Has the gig economy arrived just in time for global mobility?

10 December 2018

In a recent survey, Decoding Global Talent 2018, Boston Consulting Group reported a worrying trend. Their research found that only 57% of employees said they would move to another country for work. In itself, it is unremarkable; but a similar survey in 2014 reported a figure of 64%. Is the idea of global relocation becoming less attractive?

This question was recently echoed by Michael Dickmann, Professor of International Human Resource Management at Cranfield University. Dickman authored a report on the potential stagnation of international mobility, which stated that “around a third of organizations currently have less than 60% of the number of employees they need for international assignments willing to be internationally mobile.”

So what’s behind this trend? BCG put forward global turmoil as one reason – but also suggested “that work itself is becoming more global, making it unnecessary for people to uproot their lives to find satisfying, well-paying jobs."

If this trend proves true, global mobility managers should perhaps take steps now to address the inevitable shortage of candidates to support their global mobility program.

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But there is a clear link between BCG’s findings and the rise of the gig economy. Recent research by recruitment firm Randstad suggests the employment landscape is changing quickly: 68% of employers believe more than half of the global workforce will be ‘gig workers’ on short contracts by 2025.

The ‘job for life’ is a thing of the past – and this is maybe an answer to the global mobility candidate shortage. Just hire people in to do the job.

Relocation specialists Graebel investigated this link themselves through a survey earlier this year and found that contract workers are much more willing to travel for work than their full-time employed counterparts. A staggering 83% of gig workers in the UK, US and Singapore would be willing to relocate.

The problem with contract-assignees

Are gig workers really the obvious solution to any potential candidate shortfall? There are some very important questions to be tackled first:

  • What are the legal implications?
    How does it affect duty of care? How does the legal relationship between a company and a contractor affect assignments?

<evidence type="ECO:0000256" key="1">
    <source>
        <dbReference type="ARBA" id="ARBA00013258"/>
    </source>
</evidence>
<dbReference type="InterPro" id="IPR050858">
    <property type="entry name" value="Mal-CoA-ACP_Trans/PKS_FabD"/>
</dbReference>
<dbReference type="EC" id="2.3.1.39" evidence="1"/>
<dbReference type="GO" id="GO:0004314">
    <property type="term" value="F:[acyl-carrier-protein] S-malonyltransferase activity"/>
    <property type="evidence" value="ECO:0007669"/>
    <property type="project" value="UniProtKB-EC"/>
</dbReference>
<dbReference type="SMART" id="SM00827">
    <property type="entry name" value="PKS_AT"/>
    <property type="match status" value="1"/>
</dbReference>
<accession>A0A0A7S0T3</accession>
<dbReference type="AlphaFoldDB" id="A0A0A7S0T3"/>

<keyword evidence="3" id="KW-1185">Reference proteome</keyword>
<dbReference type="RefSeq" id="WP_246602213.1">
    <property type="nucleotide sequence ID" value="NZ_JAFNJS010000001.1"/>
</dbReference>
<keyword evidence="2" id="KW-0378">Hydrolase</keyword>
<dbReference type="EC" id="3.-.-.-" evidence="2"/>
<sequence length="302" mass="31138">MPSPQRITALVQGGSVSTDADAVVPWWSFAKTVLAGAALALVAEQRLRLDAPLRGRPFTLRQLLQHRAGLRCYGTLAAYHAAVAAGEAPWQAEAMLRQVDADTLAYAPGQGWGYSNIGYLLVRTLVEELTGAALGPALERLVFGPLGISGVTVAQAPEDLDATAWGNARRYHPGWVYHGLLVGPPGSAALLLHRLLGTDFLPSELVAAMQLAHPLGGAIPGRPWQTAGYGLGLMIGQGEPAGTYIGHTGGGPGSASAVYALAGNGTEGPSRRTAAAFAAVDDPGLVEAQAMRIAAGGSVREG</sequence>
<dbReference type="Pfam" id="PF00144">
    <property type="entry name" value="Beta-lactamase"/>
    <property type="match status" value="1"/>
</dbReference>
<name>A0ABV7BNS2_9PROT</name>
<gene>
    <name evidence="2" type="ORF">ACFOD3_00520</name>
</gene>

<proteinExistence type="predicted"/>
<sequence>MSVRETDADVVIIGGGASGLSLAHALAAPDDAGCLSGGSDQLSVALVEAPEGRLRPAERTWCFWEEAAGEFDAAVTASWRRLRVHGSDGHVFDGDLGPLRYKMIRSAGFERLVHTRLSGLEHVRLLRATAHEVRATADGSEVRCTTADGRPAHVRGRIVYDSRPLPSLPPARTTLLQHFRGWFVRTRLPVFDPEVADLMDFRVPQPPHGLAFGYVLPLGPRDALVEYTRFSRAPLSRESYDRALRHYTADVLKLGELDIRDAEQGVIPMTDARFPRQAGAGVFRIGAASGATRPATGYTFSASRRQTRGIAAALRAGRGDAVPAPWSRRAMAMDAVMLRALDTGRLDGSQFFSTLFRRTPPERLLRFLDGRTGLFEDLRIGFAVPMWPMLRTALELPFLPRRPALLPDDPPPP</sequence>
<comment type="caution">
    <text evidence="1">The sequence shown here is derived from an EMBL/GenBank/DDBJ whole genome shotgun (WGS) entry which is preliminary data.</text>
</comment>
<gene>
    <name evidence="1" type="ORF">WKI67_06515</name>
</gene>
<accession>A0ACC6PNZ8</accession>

• How does it fit in with long-term talent strategy?
    How can you attract and develop talent to drive your company forward in the future, if you only hire people to do a short-term job?
  • How does it affect candidate selection?
    It’s difficult enough to make the right choice from candidates that are already well known to the organization. The risk of selecting the wrong candidate from a pool of external, unknown contractors can be significant.
  • How do the costs compare?
    Contractors don’t come cheap – but this is often compensated by relieving the employer of long-term obligations. Flexibility is valuable – but you will need to quantify it and work out whether it is valuable enough to justify the higher cost. 

Global HR consultants Mercer are also very interested in the new challenge facing global mobility departments. In their view, international gig workers will be mainly locally hired foreigners or workers on virtual assignments.

This means that the management challenge has changed significantly, because “managing an international gig worker is less about moving someone from one country to another and more about dealing with the consequence of a move that already happened.”

A new breed of global mobility professionals?

They say that millennials are much more at ease with the idea of the gig economy. In fact, we need to think more broadly than that. Future generations are likely to be much more familiar with the idea of work flexibility. And that includes the next wave of global mobility professionals who will bring new attitudes to our industry.

We have already discussed on this blog how global mobility should perhaps be called ‘value fluidity – because it’s not about moving people, but locating value and skills where they need to be. Perhaps this kind of thinking will become more common: as we are starting to see evidence of a decline in traditional assignments, we are also seeing a new, more flexible attitude to relocation.

And that may be exactly what the companies of the future need to stay ahead of the (relocation) game.            

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